Seatbelt Bracket Failure Cited In Fatal Crash

A seatbelt bracket failure has been cited in the fatal crash of a Cessna 140 in British Columbia last year that killed a beloved member of the B.C. flying community. Erissa Yong died when the aircraft nosed over during an aborted takeoff from the Stave Lake airstrip, an abandoned aerodrome north of Maple Ridge that is still in use by backcountry enthusiasts. The TSB was able to determine the centre lap belt bracket fractured during the accident and Yong was unrestrained. She died at the scene and a coroner later determined the cause of death was  cervical spine trauma.. Another pilot in the aircraft suffered minor injuries. Her seatbelt remained attached to the bracket.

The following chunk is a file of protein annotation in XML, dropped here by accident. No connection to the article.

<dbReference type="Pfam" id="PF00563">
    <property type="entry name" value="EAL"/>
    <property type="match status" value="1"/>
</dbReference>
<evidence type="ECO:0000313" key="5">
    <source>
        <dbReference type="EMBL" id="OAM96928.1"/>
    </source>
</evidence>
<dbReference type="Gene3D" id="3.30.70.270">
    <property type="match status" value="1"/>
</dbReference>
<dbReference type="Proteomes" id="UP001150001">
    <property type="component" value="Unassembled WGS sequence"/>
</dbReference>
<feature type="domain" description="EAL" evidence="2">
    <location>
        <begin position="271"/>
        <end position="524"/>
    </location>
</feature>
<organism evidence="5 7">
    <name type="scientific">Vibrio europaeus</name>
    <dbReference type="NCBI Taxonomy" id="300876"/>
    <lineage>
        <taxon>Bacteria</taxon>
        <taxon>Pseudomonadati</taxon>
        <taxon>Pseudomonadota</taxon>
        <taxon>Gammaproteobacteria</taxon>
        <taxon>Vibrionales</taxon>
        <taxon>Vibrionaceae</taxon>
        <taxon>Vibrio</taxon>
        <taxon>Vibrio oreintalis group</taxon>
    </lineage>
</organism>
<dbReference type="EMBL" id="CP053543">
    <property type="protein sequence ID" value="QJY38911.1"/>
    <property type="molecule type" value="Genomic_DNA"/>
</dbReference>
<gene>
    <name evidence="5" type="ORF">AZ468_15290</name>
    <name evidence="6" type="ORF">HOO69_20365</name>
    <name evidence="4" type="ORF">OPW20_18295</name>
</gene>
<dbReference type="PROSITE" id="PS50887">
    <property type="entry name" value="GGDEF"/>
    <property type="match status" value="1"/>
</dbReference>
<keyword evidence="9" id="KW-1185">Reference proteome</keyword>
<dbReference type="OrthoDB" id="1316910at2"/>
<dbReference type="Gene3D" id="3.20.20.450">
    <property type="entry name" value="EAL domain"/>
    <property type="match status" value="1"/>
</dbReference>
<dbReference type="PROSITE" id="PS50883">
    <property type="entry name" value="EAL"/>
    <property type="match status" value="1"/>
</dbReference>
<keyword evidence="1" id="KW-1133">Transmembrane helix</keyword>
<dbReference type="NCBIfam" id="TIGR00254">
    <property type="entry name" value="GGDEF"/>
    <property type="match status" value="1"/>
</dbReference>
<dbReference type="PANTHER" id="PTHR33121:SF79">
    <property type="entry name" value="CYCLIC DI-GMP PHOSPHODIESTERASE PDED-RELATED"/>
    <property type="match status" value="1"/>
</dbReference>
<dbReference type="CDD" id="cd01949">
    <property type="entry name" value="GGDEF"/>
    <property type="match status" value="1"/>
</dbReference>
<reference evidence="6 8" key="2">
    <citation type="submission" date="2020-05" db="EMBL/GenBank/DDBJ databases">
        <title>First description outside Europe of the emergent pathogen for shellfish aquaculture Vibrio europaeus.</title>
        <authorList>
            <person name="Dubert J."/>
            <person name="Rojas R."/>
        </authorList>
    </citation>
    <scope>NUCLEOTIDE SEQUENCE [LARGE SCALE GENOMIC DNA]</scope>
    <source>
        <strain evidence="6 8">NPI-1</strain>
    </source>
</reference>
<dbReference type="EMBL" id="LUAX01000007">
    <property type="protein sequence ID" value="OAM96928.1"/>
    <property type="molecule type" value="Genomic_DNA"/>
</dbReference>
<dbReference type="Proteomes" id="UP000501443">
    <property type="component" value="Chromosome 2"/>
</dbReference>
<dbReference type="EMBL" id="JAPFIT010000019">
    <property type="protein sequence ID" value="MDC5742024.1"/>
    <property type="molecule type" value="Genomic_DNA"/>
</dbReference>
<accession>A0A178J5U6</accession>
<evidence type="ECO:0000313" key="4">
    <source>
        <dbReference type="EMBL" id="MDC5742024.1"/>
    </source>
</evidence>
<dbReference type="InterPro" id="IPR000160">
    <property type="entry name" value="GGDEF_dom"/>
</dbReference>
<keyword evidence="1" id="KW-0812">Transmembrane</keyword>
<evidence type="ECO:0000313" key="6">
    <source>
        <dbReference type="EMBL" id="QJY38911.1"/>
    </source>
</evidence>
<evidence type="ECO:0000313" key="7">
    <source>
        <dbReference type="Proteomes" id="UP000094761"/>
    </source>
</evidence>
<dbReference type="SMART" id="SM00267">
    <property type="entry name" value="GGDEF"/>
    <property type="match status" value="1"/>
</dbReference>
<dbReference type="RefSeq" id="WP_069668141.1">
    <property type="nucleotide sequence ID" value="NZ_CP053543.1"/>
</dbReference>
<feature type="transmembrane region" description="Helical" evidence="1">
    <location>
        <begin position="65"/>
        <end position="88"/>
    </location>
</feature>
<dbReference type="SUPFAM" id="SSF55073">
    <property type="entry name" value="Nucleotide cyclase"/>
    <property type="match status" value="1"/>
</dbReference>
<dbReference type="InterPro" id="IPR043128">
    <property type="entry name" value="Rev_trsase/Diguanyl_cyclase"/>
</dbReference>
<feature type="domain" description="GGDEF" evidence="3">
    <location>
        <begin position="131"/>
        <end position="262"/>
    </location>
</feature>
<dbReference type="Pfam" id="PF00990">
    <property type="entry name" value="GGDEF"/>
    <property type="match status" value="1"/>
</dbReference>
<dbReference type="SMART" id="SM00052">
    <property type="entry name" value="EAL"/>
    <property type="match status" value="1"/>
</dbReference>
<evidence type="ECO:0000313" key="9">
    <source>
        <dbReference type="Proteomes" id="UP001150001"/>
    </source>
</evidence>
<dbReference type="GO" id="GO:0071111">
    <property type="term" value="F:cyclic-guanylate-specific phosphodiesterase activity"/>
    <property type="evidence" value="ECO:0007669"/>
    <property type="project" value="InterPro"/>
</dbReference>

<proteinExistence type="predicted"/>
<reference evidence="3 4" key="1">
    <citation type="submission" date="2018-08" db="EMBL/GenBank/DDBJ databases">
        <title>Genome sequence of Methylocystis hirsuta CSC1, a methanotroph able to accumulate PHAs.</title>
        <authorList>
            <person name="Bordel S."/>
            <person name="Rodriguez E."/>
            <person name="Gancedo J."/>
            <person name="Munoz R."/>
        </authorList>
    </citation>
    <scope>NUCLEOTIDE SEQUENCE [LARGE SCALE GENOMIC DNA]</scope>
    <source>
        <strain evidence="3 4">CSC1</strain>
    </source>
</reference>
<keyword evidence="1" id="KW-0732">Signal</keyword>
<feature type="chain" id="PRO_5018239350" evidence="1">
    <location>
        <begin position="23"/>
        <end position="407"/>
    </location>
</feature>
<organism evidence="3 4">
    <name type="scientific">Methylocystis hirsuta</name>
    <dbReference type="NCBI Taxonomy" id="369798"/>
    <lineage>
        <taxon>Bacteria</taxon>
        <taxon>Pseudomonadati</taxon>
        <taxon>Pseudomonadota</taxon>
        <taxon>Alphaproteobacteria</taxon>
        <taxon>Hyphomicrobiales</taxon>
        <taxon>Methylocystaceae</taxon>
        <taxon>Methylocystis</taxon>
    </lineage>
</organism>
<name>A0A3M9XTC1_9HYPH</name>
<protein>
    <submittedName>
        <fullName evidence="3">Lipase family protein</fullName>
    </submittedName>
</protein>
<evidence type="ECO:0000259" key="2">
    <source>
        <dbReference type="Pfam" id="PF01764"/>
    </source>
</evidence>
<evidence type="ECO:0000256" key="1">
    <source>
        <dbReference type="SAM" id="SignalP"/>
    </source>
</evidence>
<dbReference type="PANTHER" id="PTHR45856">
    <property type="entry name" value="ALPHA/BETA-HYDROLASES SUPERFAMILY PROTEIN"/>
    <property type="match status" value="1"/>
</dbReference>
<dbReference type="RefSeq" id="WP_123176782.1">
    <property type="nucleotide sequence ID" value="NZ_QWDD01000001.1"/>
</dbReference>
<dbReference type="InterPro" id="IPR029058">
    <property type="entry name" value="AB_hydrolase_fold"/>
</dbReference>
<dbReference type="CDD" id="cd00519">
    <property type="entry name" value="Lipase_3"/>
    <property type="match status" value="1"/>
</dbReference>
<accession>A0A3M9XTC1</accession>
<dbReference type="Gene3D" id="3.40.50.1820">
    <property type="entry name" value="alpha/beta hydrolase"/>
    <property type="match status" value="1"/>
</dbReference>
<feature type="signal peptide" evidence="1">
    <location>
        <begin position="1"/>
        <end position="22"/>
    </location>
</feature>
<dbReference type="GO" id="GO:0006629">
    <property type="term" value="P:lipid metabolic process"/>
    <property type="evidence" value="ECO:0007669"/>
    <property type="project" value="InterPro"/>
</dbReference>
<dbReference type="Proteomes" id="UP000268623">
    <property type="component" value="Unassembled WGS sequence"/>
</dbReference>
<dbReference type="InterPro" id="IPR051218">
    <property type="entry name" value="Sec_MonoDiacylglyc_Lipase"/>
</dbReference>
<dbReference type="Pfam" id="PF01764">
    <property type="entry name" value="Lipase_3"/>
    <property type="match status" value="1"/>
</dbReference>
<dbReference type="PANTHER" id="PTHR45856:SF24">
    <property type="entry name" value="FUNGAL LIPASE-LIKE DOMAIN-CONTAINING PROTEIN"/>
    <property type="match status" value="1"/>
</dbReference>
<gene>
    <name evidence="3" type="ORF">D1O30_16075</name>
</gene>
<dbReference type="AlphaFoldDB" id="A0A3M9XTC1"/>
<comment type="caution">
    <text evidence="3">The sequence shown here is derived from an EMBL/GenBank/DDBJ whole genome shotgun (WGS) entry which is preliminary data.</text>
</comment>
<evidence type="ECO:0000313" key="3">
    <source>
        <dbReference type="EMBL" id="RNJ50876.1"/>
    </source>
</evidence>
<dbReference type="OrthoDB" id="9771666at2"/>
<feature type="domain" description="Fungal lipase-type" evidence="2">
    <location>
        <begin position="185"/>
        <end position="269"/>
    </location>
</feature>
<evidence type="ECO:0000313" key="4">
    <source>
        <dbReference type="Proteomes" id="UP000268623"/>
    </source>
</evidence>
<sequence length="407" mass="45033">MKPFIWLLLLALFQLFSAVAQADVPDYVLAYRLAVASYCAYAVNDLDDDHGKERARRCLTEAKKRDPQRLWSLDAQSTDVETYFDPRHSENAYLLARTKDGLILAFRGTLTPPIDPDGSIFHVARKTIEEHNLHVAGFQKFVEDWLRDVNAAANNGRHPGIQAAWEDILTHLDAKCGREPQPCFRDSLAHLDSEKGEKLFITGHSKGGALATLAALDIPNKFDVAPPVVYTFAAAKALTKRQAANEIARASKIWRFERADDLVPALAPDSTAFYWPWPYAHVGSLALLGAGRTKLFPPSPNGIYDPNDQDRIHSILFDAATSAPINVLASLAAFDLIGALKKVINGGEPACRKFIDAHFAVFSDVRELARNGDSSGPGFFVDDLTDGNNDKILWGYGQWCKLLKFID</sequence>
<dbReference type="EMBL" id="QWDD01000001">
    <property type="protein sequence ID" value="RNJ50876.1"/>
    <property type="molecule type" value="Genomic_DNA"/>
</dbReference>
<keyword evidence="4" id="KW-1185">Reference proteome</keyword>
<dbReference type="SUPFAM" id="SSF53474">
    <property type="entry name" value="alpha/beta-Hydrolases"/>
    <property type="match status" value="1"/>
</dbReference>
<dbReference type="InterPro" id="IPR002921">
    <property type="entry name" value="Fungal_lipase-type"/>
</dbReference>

Early production numbers of both aircraft models were originally equipped with an aluminum alloy seatbelt bracket but Cessna used steel brackets in later aircraft. After a similar fatal 2014 nose-over accident in New York, Textron and the FAA both issued bulletins calling for replacement of aluminum brackets with those made of steel. The TSB has determined that about two-thirds of 120s and 140s registered in Canada were originally equipped with the failure-prone aluminum brackets and owners are being urged to ensure their aircraft have the steel type.